The campaign to expand Medicaid for Florida's uninsured poor continued in Tallahassee last week with a mass lobby conducted by doctors and nurses from Miami's Jackson Hospital. They went from office to office in the Capitol seeking legislative support, but got basically nowhere.
Red-light cameras appear to be safe for another year in Florida. A bid to get rid of them crept to a halt this week in the Florida Legislature.
Senate Transportation Committee Chairman Jeff Brandes, R-St. Petersburg, knew his bill was in trouble, so he suggested changes. He proposed an amendment that would prevent cameras from ticketing drivers who make right turns on red “if the vehicle is traveling less than 15 miles per hour, is not involved in a crash, and no pedestrians are in the crosswalk.”
Severiana Novas-Francois and two of her daughters. Under Florida law, Novas-Francois has to wait until her children have lived here for five years to qualify for the subsidized health insurance known as Florida Kidcare.
Changes to the Florida Department of Children and Families are on the way. Lawmakers are considering legislation after a Miami Herald investigation chronicled the deaths of hundreds of children under the state's watch.
Wakulla Springs, about half an hour from Tallahassee, is one of the state's first magnitude springs. It offers public swimming and glass-bottom boat rides. When the water is clear, riders can see 120 feet to the bottom.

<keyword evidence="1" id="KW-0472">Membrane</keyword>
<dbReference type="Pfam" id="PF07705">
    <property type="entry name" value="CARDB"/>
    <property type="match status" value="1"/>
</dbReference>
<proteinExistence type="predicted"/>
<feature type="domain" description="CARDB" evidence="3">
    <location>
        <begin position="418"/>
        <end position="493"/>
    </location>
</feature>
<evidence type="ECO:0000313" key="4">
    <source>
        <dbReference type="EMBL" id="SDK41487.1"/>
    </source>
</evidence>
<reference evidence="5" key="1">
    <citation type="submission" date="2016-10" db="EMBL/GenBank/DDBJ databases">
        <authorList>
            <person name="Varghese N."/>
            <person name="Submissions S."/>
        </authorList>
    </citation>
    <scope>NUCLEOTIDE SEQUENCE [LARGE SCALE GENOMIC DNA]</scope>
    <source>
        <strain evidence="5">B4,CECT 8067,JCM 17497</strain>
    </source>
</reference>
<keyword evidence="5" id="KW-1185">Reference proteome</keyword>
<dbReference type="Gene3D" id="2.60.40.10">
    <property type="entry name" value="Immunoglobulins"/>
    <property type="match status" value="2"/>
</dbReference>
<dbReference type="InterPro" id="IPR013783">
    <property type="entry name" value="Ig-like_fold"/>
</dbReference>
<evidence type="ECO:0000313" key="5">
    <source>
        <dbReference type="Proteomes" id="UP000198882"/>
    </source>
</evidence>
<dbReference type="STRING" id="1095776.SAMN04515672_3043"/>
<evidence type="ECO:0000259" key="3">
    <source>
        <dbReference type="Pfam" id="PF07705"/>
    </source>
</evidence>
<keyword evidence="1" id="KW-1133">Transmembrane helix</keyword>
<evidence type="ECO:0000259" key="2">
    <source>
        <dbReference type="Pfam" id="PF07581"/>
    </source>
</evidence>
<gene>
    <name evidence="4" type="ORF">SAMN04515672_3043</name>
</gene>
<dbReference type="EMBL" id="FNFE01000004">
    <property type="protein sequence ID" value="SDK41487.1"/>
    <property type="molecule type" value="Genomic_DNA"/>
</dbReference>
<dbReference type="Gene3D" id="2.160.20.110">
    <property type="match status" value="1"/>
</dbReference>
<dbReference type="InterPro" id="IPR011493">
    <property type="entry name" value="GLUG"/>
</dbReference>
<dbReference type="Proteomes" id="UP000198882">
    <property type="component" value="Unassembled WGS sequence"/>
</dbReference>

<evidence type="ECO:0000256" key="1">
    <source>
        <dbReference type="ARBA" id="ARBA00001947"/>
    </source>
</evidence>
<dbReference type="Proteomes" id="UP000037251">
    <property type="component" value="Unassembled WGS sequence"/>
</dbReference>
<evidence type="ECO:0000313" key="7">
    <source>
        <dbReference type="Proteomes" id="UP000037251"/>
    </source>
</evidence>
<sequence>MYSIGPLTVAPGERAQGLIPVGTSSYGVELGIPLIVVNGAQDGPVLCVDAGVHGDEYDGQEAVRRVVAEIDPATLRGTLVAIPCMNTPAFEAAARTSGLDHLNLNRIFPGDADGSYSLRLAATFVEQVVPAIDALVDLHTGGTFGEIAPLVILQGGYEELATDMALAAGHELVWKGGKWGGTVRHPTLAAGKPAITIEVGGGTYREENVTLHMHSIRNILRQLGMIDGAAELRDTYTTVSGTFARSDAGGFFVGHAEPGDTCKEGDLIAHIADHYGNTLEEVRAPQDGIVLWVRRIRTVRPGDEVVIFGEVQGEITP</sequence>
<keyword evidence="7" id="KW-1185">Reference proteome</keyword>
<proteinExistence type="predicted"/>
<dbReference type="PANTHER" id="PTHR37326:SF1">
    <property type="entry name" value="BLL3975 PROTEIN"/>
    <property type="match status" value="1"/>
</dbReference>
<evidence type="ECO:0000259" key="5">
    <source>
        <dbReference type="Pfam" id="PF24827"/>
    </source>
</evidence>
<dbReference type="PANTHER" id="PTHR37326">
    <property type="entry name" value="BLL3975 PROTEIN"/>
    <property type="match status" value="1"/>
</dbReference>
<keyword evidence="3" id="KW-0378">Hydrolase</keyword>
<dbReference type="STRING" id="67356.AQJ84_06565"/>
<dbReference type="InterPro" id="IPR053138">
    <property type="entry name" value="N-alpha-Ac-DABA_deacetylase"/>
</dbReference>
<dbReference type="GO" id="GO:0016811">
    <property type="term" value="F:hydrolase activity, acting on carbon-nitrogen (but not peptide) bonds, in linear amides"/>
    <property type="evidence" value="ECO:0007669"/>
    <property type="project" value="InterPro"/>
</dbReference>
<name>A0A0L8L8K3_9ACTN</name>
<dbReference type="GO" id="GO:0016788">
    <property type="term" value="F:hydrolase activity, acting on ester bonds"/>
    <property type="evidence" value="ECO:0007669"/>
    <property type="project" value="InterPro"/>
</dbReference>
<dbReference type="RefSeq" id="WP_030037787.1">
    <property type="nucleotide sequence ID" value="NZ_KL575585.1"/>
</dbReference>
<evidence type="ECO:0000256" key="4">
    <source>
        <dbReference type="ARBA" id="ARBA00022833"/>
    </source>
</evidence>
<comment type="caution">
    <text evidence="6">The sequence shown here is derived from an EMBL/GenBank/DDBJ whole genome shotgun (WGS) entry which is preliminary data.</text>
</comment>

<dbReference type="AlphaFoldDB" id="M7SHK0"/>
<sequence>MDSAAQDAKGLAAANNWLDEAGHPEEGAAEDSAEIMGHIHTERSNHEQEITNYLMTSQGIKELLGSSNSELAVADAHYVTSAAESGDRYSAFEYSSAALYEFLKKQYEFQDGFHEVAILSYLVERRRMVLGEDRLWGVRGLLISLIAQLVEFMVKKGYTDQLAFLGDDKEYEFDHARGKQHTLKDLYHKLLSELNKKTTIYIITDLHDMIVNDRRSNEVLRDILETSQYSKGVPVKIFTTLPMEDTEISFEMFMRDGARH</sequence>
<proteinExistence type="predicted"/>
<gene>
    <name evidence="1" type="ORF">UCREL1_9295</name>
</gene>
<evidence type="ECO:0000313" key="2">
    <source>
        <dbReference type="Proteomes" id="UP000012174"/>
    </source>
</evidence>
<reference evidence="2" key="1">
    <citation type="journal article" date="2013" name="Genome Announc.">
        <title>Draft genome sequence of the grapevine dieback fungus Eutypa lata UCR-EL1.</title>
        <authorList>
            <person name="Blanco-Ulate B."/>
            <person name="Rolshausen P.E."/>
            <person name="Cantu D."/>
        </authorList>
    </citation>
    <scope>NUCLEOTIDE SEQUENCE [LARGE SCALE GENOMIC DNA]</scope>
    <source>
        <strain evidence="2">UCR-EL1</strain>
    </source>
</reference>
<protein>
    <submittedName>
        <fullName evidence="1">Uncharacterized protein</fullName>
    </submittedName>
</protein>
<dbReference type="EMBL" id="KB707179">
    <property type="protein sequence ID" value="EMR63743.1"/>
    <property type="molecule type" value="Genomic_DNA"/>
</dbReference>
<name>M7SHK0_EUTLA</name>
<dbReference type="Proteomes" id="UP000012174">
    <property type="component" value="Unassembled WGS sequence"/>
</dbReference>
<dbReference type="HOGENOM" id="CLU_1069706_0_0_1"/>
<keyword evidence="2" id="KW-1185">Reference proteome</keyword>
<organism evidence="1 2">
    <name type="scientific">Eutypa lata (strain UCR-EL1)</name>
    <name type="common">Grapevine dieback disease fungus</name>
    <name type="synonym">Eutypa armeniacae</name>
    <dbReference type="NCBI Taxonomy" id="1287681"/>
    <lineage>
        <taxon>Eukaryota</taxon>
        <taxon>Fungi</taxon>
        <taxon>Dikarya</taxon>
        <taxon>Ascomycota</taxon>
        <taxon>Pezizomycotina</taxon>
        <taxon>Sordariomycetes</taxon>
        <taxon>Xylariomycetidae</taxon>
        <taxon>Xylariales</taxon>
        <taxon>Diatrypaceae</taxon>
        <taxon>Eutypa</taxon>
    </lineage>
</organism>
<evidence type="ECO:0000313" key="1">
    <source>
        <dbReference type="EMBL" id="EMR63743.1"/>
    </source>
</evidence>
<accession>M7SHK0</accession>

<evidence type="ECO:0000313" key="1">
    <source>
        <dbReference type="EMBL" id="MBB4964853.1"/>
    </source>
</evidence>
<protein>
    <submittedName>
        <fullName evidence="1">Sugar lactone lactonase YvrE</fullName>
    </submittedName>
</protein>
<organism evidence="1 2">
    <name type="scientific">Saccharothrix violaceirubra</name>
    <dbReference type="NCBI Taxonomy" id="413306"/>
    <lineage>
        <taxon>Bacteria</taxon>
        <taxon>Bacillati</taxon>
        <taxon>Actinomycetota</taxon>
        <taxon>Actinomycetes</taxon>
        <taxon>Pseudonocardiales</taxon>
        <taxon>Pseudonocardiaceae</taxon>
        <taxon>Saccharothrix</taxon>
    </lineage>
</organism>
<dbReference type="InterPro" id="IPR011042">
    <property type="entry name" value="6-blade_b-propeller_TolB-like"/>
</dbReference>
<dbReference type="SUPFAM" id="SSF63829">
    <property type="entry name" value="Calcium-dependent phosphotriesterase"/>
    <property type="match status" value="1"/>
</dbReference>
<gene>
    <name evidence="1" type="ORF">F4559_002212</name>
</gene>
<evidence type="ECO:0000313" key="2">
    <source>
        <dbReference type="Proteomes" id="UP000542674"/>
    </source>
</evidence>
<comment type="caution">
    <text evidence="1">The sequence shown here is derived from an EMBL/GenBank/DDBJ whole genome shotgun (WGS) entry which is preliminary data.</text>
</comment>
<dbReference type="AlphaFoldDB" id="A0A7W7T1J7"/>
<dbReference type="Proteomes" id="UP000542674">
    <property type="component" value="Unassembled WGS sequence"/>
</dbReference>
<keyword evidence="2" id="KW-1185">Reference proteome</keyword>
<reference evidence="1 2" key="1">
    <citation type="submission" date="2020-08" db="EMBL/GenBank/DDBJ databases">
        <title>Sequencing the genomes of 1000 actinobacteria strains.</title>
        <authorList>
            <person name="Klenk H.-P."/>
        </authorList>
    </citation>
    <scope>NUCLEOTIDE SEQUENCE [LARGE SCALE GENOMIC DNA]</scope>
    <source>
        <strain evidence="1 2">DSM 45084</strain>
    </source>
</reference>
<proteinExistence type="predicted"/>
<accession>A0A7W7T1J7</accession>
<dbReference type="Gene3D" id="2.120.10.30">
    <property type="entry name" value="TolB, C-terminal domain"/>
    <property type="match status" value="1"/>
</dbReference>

Attorney David Guest is not on the fence about the protection of springs.
“They’re acting as if this renewable resource is something you can simply mine and when it’s gone, it’s gone,” said Guest, head of the Florida office of Earthjustice. “It’s been there for thousands of years, and only recently have we had this attitude that you just take it and the future generations just don’t get anything anymore.”
A campaigning incumbent always has to be upbeat and, in reporting on how you’ve done, you don’t want to bring down the party. Gov. Rick Scott was no exception.
Every state legislative session begins with an address by the Governor on the state of the state. But what if the people of Florida gave that speech instead?
We joined other Florida public radio stations and asked Floridians what they think the state has done well -- or badly -- and how it manifests in their daily lives. Here's what residents from across the state had to say: